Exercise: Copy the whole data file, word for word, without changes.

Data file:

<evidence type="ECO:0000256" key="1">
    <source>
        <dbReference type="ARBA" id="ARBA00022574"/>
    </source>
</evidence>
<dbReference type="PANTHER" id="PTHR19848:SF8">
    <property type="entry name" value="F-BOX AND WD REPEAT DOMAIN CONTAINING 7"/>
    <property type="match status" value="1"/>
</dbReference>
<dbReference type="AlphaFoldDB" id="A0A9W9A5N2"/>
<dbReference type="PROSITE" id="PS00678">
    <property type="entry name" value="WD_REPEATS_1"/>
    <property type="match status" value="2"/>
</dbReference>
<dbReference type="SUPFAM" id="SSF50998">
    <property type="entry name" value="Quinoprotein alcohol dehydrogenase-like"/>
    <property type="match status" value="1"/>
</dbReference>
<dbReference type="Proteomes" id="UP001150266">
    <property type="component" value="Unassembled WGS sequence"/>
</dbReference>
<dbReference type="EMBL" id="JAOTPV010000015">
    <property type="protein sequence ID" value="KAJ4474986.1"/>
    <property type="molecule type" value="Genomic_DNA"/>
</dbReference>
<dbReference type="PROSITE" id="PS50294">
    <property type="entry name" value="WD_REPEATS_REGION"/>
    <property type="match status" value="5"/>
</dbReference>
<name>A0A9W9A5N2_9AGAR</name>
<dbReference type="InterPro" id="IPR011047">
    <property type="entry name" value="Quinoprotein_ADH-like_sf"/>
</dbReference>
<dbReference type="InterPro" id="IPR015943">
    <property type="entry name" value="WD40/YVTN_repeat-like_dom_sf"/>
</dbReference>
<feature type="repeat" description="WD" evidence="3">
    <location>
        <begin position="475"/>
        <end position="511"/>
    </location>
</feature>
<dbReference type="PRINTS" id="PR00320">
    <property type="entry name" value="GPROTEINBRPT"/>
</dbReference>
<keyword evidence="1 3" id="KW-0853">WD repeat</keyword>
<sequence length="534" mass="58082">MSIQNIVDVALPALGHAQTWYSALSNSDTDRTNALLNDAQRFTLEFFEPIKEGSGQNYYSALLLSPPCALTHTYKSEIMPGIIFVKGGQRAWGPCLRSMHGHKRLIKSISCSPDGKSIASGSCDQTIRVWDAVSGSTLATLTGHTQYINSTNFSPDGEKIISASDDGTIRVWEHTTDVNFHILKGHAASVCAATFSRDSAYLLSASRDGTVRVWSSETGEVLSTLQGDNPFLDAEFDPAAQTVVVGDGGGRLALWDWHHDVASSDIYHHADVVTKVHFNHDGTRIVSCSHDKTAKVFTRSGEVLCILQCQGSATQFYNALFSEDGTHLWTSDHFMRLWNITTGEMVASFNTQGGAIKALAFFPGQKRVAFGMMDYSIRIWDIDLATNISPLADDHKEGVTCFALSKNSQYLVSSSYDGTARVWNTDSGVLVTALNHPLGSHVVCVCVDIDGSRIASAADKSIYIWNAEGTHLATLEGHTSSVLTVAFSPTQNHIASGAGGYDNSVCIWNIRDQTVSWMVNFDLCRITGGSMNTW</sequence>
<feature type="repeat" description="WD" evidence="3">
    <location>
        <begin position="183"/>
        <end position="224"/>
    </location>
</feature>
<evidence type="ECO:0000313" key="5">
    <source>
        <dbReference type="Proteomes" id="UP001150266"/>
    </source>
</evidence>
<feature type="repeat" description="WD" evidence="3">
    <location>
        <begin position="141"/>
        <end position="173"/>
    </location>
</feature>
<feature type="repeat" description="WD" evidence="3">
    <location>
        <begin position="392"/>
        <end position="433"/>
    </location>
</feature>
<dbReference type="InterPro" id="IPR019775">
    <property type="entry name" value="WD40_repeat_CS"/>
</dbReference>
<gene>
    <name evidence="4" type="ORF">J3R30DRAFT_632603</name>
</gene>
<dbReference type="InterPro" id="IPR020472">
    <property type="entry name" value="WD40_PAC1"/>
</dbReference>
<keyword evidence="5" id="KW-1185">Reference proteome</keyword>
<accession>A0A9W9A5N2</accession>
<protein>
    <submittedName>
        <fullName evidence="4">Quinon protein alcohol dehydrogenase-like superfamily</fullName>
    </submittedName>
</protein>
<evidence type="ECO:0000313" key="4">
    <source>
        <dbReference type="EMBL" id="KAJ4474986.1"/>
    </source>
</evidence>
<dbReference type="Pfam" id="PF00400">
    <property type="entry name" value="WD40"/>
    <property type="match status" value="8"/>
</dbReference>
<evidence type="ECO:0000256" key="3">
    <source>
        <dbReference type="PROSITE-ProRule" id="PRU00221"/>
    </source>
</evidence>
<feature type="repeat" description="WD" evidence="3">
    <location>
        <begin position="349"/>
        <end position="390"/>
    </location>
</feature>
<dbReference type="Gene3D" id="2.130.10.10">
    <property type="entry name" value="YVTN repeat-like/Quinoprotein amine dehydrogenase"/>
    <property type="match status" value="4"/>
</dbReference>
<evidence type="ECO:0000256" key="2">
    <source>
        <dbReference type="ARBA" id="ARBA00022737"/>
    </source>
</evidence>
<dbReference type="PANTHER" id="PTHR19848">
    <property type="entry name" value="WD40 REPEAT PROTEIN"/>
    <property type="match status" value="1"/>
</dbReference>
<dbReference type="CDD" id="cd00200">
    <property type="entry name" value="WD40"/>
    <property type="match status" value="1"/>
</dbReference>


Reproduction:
<evidence type="ECO:0000256" key="1">
    <source>
        <dbReference type="ARBA" id="ARBA00022574"/>
    </source>
</evidence>
<dbReference type="PANTHER" id="PTHR19848:SF8">
    <property type="entry name" value="F-BOX AND WD REPEAT DOMAIN CONTAINING 7"/>
    <property type="match status" value="1"/>
</dbReference>
<dbReference type="AlphaFoldDB" id="A0A9W9A5N2"/>
<dbReference type="PROSITE" id="PS00678">
    <property type="entry name" value="WD_REPEATS_1"/>
    <property type="match status" value="2"/>
</dbReference>
<dbReference type="SUPFAM" id="SSF50998">
    <property type="entry name" value="Quinoprotein alcohol dehydrogenase-like"/>
    <property type="match status" value="1"/>
</dbReference>
<dbReference type="Proteomes" id="UP001150266">
    <property type="component" value="Unassembled WGS sequence"/>
</dbReference>
<dbReference type="EMBL" id="JAOTPV010000015">
    <property type="protein sequence ID" value="KAJ4474986.1"/>
    <property type="molecule type" value="Genomic_DNA"/>
</dbReference>
<dbReference type="PROSITE" id="PS50294">
    <property type="entry name" value="WD_REPEATS_REGION"/>
    <property type="match status" value="5"/>
</dbReference>
<name>A0A9W9A5N2_9AGAR</name>
<dbReference type="InterPro" id="IPR011047">
    <property type="entry name" value="Quinoprotein_ADH-like_sf"/>
</dbReference>
<dbReference type="InterPro" id="IPR015943">
    <property type="entry name" value="WD40/YVTN_repeat-like_dom_sf"/>
</dbReference>
<feature type="repeat" description="WD" evidence="3">
    <location>
        <begin position="475"/>
        <end position="511"/>
    </location>
</feature>
<dbReference type="PRINTS" id="PR00320">
    <property type="entry name" value="GPROTEINBRPT"/>
</dbReference>
<keyword evidence="1 3" id="KW-0853">WD repeat</keyword>
<sequence length="534" mass="58082">MSIQNIVDVALPALGHAQTWYSALSNSDTDRTNALLNDAQRFTLEFFEPIKEGSGQNYYSALLLSPPCALTHTYKSEIMPGIIFVKGGQRAWGPCLRSMHGHKRLIKSISCSPDGKSIASGSCDQTIRVWDAVSGSTLATLTGHTQYINSTNFSPDGEKIISASDDGTIRVWEHTTDVNFHILKGHAASVCAATFSRDSAYLLSASRDGTVRVWSSETGEVLSTLQGDNPFLDAEFDPAAQTVVVGDGGGRLALWDWHHDVASSDIYHHADVVTKVHFNHDGTRIVSCSHDKTAKVFTRSGEVLCILQCQGSATQFYNALFSEDGTHLWTSDHFMRLWNITTGEMVASFNTQGGAIKALAFFPGQKRVAFGMMDYSIRIWDIDLATNISPLADDHKEGVTCFALSKNSQYLVSSSYDGTARVWNTDSGVLVTALNHPLGSHVVCVCVDIDGSRIASAADKSIYIWNAEGTHLATLEGHTSSVLTVAFSPTQNHIASGAGGYDNSVCIWNIRDQTVSWMVNFDLCRITGGSMNTW</sequence>
<feature type="repeat" description="WD" evidence="3">
    <location>
        <begin position="183"/>
        <end position="224"/>
    </location>
</feature>
<evidence type="ECO:0000313" key="5">
    <source>
        <dbReference type="Proteomes" id="UP001150266"/>
    </source>
</evidence>
<feature type="repeat" description="WD" evidence="3">
    <location>
        <begin position="141"/>
        <end position="173"/>
    </location>
</feature>
<feature type="repeat" description="WD" evidence="3">
    <location>
        <begin position="392"/>
        <end position="433"/>
    </location>
</feature>
<dbReference type="InterPro" id="IPR019775">
    <property type="entry name" value="WD40_repeat_CS"/>
</dbReference>
<gene>
    <name evidence="4" type="ORF">J3R30DRAFT_632603</name>
</gene>
<dbReference type="InterPro" id="IPR020472">
    <property type="entry name" value="WD40_PAC1"/>
</dbReference>
<keyword evidence="5" id="KW-1185">Reference proteome</keyword>
<accession>A0A9W9A5N2</accession>
<protein>
    <submittedName>
        <fullName evidence="4">Quinon protein alcohol dehydrogenase-like superfamily</fullName>
    </submittedName>
</protein>
<evidence type="ECO:0000313" key="4">
    <source>
        <dbReference type="EMBL" id="KAJ4474986.1"/>
    </source>
</evidence>
<dbReference type="Pfam" id="PF00400">
    <property type="entry name" value="WD40"/>
    <property type="match status" value="8"/>
</dbReference>
<evidence type="ECO:0000256" key="3">
    <source>
        <dbReference type="PROSITE-ProRule" id="PRU00221"/>
    </source>
</evidence>
<feature type="repeat" description="WD" evidence="3">
    <location>
        <begin position="349"/>
        <end position="390"/>
    </location>
</feature>
<dbReference type="Gene3D" id="2.130.10.10">
    <property type="entry name" value="YVTN repeat-like/Quinoprotein amine dehydrogenase"/>
    <property type="match status" value="4"/>
</dbReference>
<evidence type="ECO:0000256" key="2">
    <source>
        <dbReference type="ARBA" id="ARBA00022737"/>
    </source>
</evidence>
<dbReference type="PANTHER" id="PTHR19848">
    <property type="entry name" value="WD40 REPEAT PROTEIN"/>
    <property type="match status" value="1"/>
</dbReference>
<dbReference type="CDD" id="cd00200">
    <property type="entry name" value="WD40"/>
    <property type="match status" value="1"/>
</dbReference>